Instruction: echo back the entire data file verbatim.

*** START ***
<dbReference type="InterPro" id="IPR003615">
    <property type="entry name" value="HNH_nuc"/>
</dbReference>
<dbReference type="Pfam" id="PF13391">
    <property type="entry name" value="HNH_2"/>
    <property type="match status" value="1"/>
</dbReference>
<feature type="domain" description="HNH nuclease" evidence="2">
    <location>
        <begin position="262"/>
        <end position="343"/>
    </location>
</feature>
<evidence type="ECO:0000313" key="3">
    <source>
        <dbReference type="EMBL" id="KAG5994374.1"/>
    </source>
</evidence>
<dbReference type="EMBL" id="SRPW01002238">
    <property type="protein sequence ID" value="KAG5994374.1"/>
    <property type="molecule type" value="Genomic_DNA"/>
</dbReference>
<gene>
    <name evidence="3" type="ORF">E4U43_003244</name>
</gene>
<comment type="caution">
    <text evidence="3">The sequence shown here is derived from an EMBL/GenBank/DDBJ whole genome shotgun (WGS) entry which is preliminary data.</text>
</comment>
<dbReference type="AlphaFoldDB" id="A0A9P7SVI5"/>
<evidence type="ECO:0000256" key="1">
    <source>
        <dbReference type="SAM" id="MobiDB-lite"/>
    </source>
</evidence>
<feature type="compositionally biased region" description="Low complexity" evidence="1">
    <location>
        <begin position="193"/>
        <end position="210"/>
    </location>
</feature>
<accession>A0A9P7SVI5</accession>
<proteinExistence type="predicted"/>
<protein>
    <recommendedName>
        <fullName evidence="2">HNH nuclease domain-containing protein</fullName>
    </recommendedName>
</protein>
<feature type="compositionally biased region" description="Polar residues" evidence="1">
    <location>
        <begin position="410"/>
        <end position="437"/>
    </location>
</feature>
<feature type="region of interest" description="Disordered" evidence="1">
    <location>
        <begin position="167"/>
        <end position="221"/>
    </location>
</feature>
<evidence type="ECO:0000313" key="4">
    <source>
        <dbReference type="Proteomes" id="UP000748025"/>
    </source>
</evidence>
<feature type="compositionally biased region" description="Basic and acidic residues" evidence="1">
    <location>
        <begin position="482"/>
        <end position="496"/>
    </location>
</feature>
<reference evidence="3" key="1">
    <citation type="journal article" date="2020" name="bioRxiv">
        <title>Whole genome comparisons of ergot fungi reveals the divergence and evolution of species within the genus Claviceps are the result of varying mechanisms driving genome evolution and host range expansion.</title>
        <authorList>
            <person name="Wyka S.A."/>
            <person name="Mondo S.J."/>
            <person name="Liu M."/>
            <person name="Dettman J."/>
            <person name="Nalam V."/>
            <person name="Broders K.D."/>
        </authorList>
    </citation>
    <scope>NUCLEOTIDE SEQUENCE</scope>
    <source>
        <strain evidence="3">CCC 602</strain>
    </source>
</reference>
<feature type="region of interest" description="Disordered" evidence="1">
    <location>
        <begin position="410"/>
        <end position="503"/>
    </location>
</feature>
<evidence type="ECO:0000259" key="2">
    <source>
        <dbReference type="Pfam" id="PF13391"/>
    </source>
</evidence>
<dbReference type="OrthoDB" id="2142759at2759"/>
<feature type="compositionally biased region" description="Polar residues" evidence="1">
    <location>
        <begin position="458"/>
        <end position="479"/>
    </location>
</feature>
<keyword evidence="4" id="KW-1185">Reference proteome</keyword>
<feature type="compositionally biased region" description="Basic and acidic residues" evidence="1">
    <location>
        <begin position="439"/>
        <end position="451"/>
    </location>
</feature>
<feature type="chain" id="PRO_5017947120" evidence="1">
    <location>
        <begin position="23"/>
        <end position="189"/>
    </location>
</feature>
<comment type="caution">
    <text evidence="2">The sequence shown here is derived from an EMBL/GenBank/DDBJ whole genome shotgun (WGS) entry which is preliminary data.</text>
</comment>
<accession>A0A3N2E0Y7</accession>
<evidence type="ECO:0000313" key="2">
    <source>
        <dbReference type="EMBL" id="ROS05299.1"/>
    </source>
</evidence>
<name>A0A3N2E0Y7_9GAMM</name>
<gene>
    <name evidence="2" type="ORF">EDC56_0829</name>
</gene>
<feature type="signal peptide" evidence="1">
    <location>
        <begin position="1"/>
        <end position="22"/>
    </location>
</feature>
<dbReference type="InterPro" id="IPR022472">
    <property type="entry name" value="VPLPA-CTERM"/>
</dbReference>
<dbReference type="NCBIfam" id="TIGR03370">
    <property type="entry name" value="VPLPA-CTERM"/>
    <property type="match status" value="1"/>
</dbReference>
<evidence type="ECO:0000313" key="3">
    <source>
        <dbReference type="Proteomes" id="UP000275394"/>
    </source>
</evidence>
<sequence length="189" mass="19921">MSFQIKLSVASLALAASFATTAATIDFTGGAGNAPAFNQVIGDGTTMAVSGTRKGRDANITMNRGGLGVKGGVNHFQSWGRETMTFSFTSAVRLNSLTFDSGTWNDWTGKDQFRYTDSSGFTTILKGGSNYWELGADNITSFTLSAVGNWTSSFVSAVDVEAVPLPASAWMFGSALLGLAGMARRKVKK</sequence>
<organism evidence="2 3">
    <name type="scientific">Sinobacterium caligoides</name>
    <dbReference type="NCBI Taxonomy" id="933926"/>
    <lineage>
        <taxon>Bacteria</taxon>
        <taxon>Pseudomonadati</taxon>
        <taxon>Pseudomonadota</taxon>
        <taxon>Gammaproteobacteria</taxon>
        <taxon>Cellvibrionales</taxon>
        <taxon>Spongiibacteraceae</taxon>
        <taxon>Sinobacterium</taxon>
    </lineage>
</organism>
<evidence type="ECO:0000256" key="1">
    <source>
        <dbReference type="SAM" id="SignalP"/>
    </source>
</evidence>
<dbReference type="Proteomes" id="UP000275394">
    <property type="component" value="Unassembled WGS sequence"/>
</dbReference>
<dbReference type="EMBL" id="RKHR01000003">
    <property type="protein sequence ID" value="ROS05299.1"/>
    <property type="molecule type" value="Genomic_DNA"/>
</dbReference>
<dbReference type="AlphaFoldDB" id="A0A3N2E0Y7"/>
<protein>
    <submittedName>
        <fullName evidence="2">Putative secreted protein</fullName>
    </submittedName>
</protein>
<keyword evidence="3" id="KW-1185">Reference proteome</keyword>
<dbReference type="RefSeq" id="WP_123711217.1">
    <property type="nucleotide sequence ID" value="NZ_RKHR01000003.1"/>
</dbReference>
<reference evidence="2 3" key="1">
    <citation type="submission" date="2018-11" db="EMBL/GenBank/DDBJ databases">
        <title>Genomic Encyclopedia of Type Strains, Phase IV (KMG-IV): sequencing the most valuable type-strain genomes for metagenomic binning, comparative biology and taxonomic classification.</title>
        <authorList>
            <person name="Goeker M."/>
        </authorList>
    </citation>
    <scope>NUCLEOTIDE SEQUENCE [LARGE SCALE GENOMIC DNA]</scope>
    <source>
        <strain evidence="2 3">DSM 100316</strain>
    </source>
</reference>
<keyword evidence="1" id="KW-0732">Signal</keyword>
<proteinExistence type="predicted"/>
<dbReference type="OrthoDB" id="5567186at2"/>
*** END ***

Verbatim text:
<dbReference type="InterPro" id="IPR003615">
    <property type="entry name" value="HNH_nuc"/>
</dbReference>
<dbReference type="Pfam" id="PF13391">
    <property type="entry name" value="HNH_2"/>
    <property type="match status" value="1"/>
</dbReference>
<feature type="domain" description="HNH nuclease" evidence="2">
    <location>
        <begin position="262"/>
        <end position="343"/>
    </location>
</feature>
<evidence type="ECO:0000313" key="3">
    <source>
        <dbReference type="EMBL" id="KAG5994374.1"/>
    </source>
</evidence>
<dbReference type="EMBL" id="SRPW01002238">
    <property type="protein sequence ID" value="KAG5994374.1"/>
    <property type="molecule type" value="Genomic_DNA"/>
</dbReference>
<gene>
    <name evidence="3" type="ORF">E4U43_003244</name>
</gene>
<comment type="caution">
    <text evidence="3">The sequence shown here is derived from an EMBL/GenBank/DDBJ whole genome shotgun (WGS) entry which is preliminary data.</text>
</comment>
<dbReference type="AlphaFoldDB" id="A0A9P7SVI5"/>
<evidence type="ECO:0000256" key="1">
    <source>
        <dbReference type="SAM" id="MobiDB-lite"/>
    </source>
</evidence>
<feature type="compositionally biased region" description="Low complexity" evidence="1">
    <location>
        <begin position="193"/>
        <end position="210"/>
    </location>
</feature>
<accession>A0A9P7SVI5</accession>
<proteinExistence type="predicted"/>
<protein>
    <recommendedName>
        <fullName evidence="2">HNH nuclease domain-containing protein</fullName>
    </recommendedName>
</protein>
<feature type="compositionally biased region" description="Polar residues" evidence="1">
    <location>
        <begin position="410"/>
        <end position="437"/>
    </location>
</feature>
<feature type="region of interest" description="Disordered" evidence="1">
    <location>
        <begin position="167"/>
        <end position="221"/>
    </location>
</feature>
<evidence type="ECO:0000313" key="4">
    <source>
        <dbReference type="Proteomes" id="UP000748025"/>
    </source>
</evidence>
<feature type="compositionally biased region" description="Basic and acidic residues" evidence="1">
    <location>
        <begin position="482"/>
        <end position="496"/>
    </location>
</feature>
<reference evidence="3" key="1">
    <citation type="journal article" date="2020" name="bioRxiv">
        <title>Whole genome comparisons of ergot fungi reveals the divergence and evolution of species within the genus Claviceps are the result of varying mechanisms driving genome evolution and host range expansion.</title>
        <authorList>
            <person name="Wyka S.A."/>
            <person name="Mondo S.J."/>
            <person name="Liu M."/>
            <person name="Dettman J."/>
            <person name="Nalam V."/>
            <person name="Broders K.D."/>
        </authorList>
    </citation>
    <scope>NUCLEOTIDE SEQUENCE</scope>
    <source>
        <strain evidence="3">CCC 602</strain>
    </source>
</reference>
<feature type="region of interest" description="Disordered" evidence="1">
    <location>
        <begin position="410"/>
        <end position="503"/>
    </location>
</feature>
<evidence type="ECO:0000259" key="2">
    <source>
        <dbReference type="Pfam" id="PF13391"/>
    </source>
</evidence>
<dbReference type="OrthoDB" id="2142759at2759"/>
<feature type="compositionally biased region" description="Polar residues" evidence="1">
    <location>
        <begin position="458"/>
        <end position="479"/>
    </location>
</feature>
<keyword evidence="4" id="KW-1185">Reference proteome</keyword>
<feature type="compositionally biased region" description="Basic and acidic residues" evidence="1">
    <location>
        <begin position="439"/>
        <end position="451"/>
    </location>
</feature>
<feature type="chain" id="PRO_5017947120" evidence="1">
    <location>
        <begin position="23"/>
        <end position="189"/>
    </location>
</feature>
<comment type="caution">
    <text evidence="2">The sequence shown here is derived from an EMBL/GenBank/DDBJ whole genome shotgun (WGS) entry which is preliminary data.</text>
</comment>
<accession>A0A3N2E0Y7</accession>
<evidence type="ECO:0000313" key="2">
    <source>
        <dbReference type="EMBL" id="ROS05299.1"/>
    </source>
</evidence>
<name>A0A3N2E0Y7_9GAMM</name>
<gene>
    <name evidence="2" type="ORF">EDC56_0829</name>
</gene>
<feature type="signal peptide" evidence="1">
    <location>
        <begin position="1"/>
        <end position="22"/>
    </location>
</feature>
<dbReference type="InterPro" id="IPR022472">
    <property type="entry name" value="VPLPA-CTERM"/>
</dbReference>
<dbReference type="NCBIfam" id="TIGR03370">
    <property type="entry name" value="VPLPA-CTERM"/>
    <property type="match status" value="1"/>
</dbReference>
<evidence type="ECO:0000313" key="3">
    <source>
        <dbReference type="Proteomes" id="UP000275394"/>
    </source>
</evidence>
<sequence length="189" mass="19921">MSFQIKLSVASLALAASFATTAATIDFTGGAGNAPAFNQVIGDGTTMAVSGTRKGRDANITMNRGGLGVKGGVNHFQSWGRETMTFSFTSAVRLNSLTFDSGTWNDWTGKDQFRYTDSSGFTTILKGGSNYWELGADNITSFTLSAVGNWTSSFVSAVDVEAVPLPASAWMFGSALLGLAGMARRKVKK</sequence>
<organism evidence="2 3">
    <name type="scientific">Sinobacterium caligoides</name>
    <dbReference type="NCBI Taxonomy" id="933926"/>
    <lineage>
        <taxon>Bacteria</taxon>
        <taxon>Pseudomonadati</taxon>
        <taxon>Pseudomonadota</taxon>
        <taxon>Gammaproteobacteria</taxon>
        <taxon>Cellvibrionales</taxon>
        <taxon>Spongiibacteraceae</taxon>
        <taxon>Sinobacterium</taxon>
    </lineage>
</organism>
<evidence type="ECO:0000256" key="1">
    <source>
        <dbReference type="SAM" id="SignalP"/>
    </source>
</evidence>
<dbReference type="Proteomes" id="UP000275394">
    <property type="component" value="Unassembled WGS sequence"/>
</dbReference>
<dbReference type="EMBL" id="RKHR01000003">
    <property type="protein sequence ID" value="ROS05299.1"/>
    <property type="molecule type" value="Genomic_DNA"/>
</dbReference>
<dbReference type="AlphaFoldDB" id="A0A3N2E0Y7"/>
<protein>
    <submittedName>
        <fullName evidence="2">Putative secreted protein</fullName>
    </submittedName>
</protein>
<keyword evidence="3" id="KW-1185">Reference proteome</keyword>
<dbReference type="RefSeq" id="WP_123711217.1">
    <property type="nucleotide sequence ID" value="NZ_RKHR01000003.1"/>
</dbReference>
<reference evidence="2 3" key="1">
    <citation type="submission" date="2018-11" db="EMBL/GenBank/DDBJ databases">
        <title>Genomic Encyclopedia of Type Strains, Phase IV (KMG-IV): sequencing the most valuable type-strain genomes for metagenomic binning, comparative biology and taxonomic classification.</title>
        <authorList>
            <person name="Goeker M."/>
        </authorList>
    </citation>
    <scope>NUCLEOTIDE SEQUENCE [LARGE SCALE GENOMIC DNA]</scope>
    <source>
        <strain evidence="2 3">DSM 100316</strain>
    </source>
</reference>
<keyword evidence="1" id="KW-0732">Signal</keyword>
<proteinExistence type="predicted"/>
<dbReference type="OrthoDB" id="5567186at2"/>